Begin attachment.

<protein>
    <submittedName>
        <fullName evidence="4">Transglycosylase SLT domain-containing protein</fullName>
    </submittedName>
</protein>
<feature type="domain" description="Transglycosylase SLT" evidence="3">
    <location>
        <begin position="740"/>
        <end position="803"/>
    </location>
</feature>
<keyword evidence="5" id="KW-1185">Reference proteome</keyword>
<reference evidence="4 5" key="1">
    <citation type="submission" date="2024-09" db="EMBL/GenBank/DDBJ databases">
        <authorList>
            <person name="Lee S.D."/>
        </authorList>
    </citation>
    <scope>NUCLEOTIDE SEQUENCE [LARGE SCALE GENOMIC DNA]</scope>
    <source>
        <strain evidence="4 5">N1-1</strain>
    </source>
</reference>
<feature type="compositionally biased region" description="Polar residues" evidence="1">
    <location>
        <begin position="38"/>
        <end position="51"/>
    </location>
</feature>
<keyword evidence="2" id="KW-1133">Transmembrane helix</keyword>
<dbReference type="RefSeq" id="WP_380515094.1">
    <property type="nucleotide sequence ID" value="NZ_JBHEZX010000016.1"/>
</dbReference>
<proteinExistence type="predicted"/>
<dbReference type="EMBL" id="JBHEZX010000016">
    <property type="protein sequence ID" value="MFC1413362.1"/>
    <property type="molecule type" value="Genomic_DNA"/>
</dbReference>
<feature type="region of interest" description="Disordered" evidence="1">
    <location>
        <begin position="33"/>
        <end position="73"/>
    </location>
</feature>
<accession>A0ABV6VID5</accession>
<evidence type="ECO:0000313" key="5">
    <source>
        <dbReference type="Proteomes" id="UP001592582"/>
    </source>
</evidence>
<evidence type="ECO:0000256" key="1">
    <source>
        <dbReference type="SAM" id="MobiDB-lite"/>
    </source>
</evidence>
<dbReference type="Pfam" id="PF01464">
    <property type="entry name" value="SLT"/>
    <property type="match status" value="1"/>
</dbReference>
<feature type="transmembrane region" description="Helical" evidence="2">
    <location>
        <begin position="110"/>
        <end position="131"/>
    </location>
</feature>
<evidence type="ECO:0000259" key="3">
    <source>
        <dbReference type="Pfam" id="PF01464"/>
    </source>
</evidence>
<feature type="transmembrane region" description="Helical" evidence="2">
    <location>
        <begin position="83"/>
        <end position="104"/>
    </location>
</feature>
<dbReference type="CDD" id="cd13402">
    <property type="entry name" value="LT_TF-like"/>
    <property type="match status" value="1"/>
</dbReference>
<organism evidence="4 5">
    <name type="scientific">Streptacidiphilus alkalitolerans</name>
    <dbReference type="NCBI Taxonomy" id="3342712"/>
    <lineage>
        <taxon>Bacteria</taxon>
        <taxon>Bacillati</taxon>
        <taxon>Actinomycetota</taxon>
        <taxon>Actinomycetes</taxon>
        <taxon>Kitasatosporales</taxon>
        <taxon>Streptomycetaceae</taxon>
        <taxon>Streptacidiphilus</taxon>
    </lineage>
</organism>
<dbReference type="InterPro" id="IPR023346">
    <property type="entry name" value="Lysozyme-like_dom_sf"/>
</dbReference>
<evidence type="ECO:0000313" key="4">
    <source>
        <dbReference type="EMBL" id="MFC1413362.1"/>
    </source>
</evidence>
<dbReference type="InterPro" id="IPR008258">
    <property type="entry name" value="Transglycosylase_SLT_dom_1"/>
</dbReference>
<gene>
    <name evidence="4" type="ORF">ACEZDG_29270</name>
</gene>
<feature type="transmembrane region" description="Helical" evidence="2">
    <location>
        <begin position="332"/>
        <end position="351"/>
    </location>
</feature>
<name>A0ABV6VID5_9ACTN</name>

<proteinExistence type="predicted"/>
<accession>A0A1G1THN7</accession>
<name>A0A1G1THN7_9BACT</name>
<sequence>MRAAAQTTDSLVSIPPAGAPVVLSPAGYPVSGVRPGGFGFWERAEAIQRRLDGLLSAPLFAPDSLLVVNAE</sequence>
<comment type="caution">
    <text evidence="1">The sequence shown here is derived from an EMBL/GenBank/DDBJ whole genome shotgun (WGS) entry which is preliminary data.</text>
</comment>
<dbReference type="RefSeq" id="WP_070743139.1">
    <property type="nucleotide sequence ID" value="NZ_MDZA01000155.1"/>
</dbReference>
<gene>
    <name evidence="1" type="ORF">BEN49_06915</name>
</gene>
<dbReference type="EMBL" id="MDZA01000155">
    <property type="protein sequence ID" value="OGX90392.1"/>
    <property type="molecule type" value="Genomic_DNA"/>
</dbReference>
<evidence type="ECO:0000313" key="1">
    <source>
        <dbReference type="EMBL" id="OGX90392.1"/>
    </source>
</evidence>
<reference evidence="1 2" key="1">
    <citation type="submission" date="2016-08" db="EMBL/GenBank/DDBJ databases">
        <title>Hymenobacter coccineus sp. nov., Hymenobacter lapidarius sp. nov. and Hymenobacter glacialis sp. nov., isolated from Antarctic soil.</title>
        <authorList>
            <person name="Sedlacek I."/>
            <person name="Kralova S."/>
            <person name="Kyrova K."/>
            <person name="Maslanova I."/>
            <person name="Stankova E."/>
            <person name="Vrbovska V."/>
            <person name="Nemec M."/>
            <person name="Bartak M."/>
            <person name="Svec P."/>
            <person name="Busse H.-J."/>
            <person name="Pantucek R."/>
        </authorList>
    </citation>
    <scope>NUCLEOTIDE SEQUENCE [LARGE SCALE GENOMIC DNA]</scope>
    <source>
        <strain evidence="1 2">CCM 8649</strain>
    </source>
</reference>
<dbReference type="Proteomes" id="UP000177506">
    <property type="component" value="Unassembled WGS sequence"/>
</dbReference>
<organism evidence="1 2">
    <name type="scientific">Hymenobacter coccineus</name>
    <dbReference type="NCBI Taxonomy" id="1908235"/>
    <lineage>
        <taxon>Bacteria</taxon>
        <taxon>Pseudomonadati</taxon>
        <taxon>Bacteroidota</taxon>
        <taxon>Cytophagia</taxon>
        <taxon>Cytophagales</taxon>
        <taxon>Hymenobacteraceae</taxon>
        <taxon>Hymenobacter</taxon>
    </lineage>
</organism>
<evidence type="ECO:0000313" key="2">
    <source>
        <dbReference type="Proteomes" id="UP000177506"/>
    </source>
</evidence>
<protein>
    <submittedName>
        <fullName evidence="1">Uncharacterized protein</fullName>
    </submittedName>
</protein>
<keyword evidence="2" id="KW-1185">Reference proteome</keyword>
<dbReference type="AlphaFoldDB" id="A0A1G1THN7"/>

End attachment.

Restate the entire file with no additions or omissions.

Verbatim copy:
<protein>
    <submittedName>
        <fullName evidence="4">Transglycosylase SLT domain-containing protein</fullName>
    </submittedName>
</protein>
<feature type="domain" description="Transglycosylase SLT" evidence="3">
    <location>
        <begin position="740"/>
        <end position="803"/>
    </location>
</feature>
<keyword evidence="5" id="KW-1185">Reference proteome</keyword>
<reference evidence="4 5" key="1">
    <citation type="submission" date="2024-09" db="EMBL/GenBank/DDBJ databases">
        <authorList>
            <person name="Lee S.D."/>
        </authorList>
    </citation>
    <scope>NUCLEOTIDE SEQUENCE [LARGE SCALE GENOMIC DNA]</scope>
    <source>
        <strain evidence="4 5">N1-1</strain>
    </source>
</reference>
<feature type="compositionally biased region" description="Polar residues" evidence="1">
    <location>
        <begin position="38"/>
        <end position="51"/>
    </location>
</feature>
<keyword evidence="2" id="KW-1133">Transmembrane helix</keyword>
<dbReference type="RefSeq" id="WP_380515094.1">
    <property type="nucleotide sequence ID" value="NZ_JBHEZX010000016.1"/>
</dbReference>
<proteinExistence type="predicted"/>
<dbReference type="EMBL" id="JBHEZX010000016">
    <property type="protein sequence ID" value="MFC1413362.1"/>
    <property type="molecule type" value="Genomic_DNA"/>
</dbReference>
<feature type="region of interest" description="Disordered" evidence="1">
    <location>
        <begin position="33"/>
        <end position="73"/>
    </location>
</feature>
<accession>A0ABV6VID5</accession>
<evidence type="ECO:0000313" key="5">
    <source>
        <dbReference type="Proteomes" id="UP001592582"/>
    </source>
</evidence>
<evidence type="ECO:0000256" key="1">
    <source>
        <dbReference type="SAM" id="MobiDB-lite"/>
    </source>
</evidence>
<dbReference type="Pfam" id="PF01464">
    <property type="entry name" value="SLT"/>
    <property type="match status" value="1"/>
</dbReference>
<feature type="transmembrane region" description="Helical" evidence="2">
    <location>
        <begin position="110"/>
        <end position="131"/>
    </location>
</feature>
<evidence type="ECO:0000259" key="3">
    <source>
        <dbReference type="Pfam" id="PF01464"/>
    </source>
</evidence>
<feature type="transmembrane region" description="Helical" evidence="2">
    <location>
        <begin position="83"/>
        <end position="104"/>
    </location>
</feature>
<dbReference type="CDD" id="cd13402">
    <property type="entry name" value="LT_TF-like"/>
    <property type="match status" value="1"/>
</dbReference>
<organism evidence="4 5">
    <name type="scientific">Streptacidiphilus alkalitolerans</name>
    <dbReference type="NCBI Taxonomy" id="3342712"/>
    <lineage>
        <taxon>Bacteria</taxon>
        <taxon>Bacillati</taxon>
        <taxon>Actinomycetota</taxon>
        <taxon>Actinomycetes</taxon>
        <taxon>Kitasatosporales</taxon>
        <taxon>Streptomycetaceae</taxon>
        <taxon>Streptacidiphilus</taxon>
    </lineage>
</organism>
<dbReference type="InterPro" id="IPR023346">
    <property type="entry name" value="Lysozyme-like_dom_sf"/>
</dbReference>
<evidence type="ECO:0000313" key="4">
    <source>
        <dbReference type="EMBL" id="MFC1413362.1"/>
    </source>
</evidence>
<dbReference type="InterPro" id="IPR008258">
    <property type="entry name" value="Transglycosylase_SLT_dom_1"/>
</dbReference>
<gene>
    <name evidence="4" type="ORF">ACEZDG_29270</name>
</gene>
<feature type="transmembrane region" description="Helical" evidence="2">
    <location>
        <begin position="332"/>
        <end position="351"/>
    </location>
</feature>
<name>A0ABV6VID5_9ACTN</name>

<proteinExistence type="predicted"/>
<accession>A0A1G1THN7</accession>
<name>A0A1G1THN7_9BACT</name>
<sequence>MRAAAQTTDSLVSIPPAGAPVVLSPAGYPVSGVRPGGFGFWERAEAIQRRLDGLLSAPLFAPDSLLVVNAE</sequence>
<comment type="caution">
    <text evidence="1">The sequence shown here is derived from an EMBL/GenBank/DDBJ whole genome shotgun (WGS) entry which is preliminary data.</text>
</comment>
<dbReference type="RefSeq" id="WP_070743139.1">
    <property type="nucleotide sequence ID" value="NZ_MDZA01000155.1"/>
</dbReference>
<gene>
    <name evidence="1" type="ORF">BEN49_06915</name>
</gene>
<dbReference type="EMBL" id="MDZA01000155">
    <property type="protein sequence ID" value="OGX90392.1"/>
    <property type="molecule type" value="Genomic_DNA"/>
</dbReference>
<evidence type="ECO:0000313" key="1">
    <source>
        <dbReference type="EMBL" id="OGX90392.1"/>
    </source>
</evidence>
<reference evidence="1 2" key="1">
    <citation type="submission" date="2016-08" db="EMBL/GenBank/DDBJ databases">
        <title>Hymenobacter coccineus sp. nov., Hymenobacter lapidarius sp. nov. and Hymenobacter glacialis sp. nov., isolated from Antarctic soil.</title>
        <authorList>
            <person name="Sedlacek I."/>
            <person name="Kralova S."/>
            <person name="Kyrova K."/>
            <person name="Maslanova I."/>
            <person name="Stankova E."/>
            <person name="Vrbovska V."/>
            <person name="Nemec M."/>
            <person name="Bartak M."/>
            <person name="Svec P."/>
            <person name="Busse H.-J."/>
            <person name="Pantucek R."/>
        </authorList>
    </citation>
    <scope>NUCLEOTIDE SEQUENCE [LARGE SCALE GENOMIC DNA]</scope>
    <source>
        <strain evidence="1 2">CCM 8649</strain>
    </source>
</reference>
<dbReference type="Proteomes" id="UP000177506">
    <property type="component" value="Unassembled WGS sequence"/>
</dbReference>
<organism evidence="1 2">
    <name type="scientific">Hymenobacter coccineus</name>
    <dbReference type="NCBI Taxonomy" id="1908235"/>
    <lineage>
        <taxon>Bacteria</taxon>
        <taxon>Pseudomonadati</taxon>
        <taxon>Bacteroidota</taxon>
        <taxon>Cytophagia</taxon>
        <taxon>Cytophagales</taxon>
        <taxon>Hymenobacteraceae</taxon>
        <taxon>Hymenobacter</taxon>
    </lineage>
</organism>
<evidence type="ECO:0000313" key="2">
    <source>
        <dbReference type="Proteomes" id="UP000177506"/>
    </source>
</evidence>
<protein>
    <submittedName>
        <fullName evidence="1">Uncharacterized protein</fullName>
    </submittedName>
</protein>
<keyword evidence="2" id="KW-1185">Reference proteome</keyword>
<dbReference type="AlphaFoldDB" id="A0A1G1THN7"/>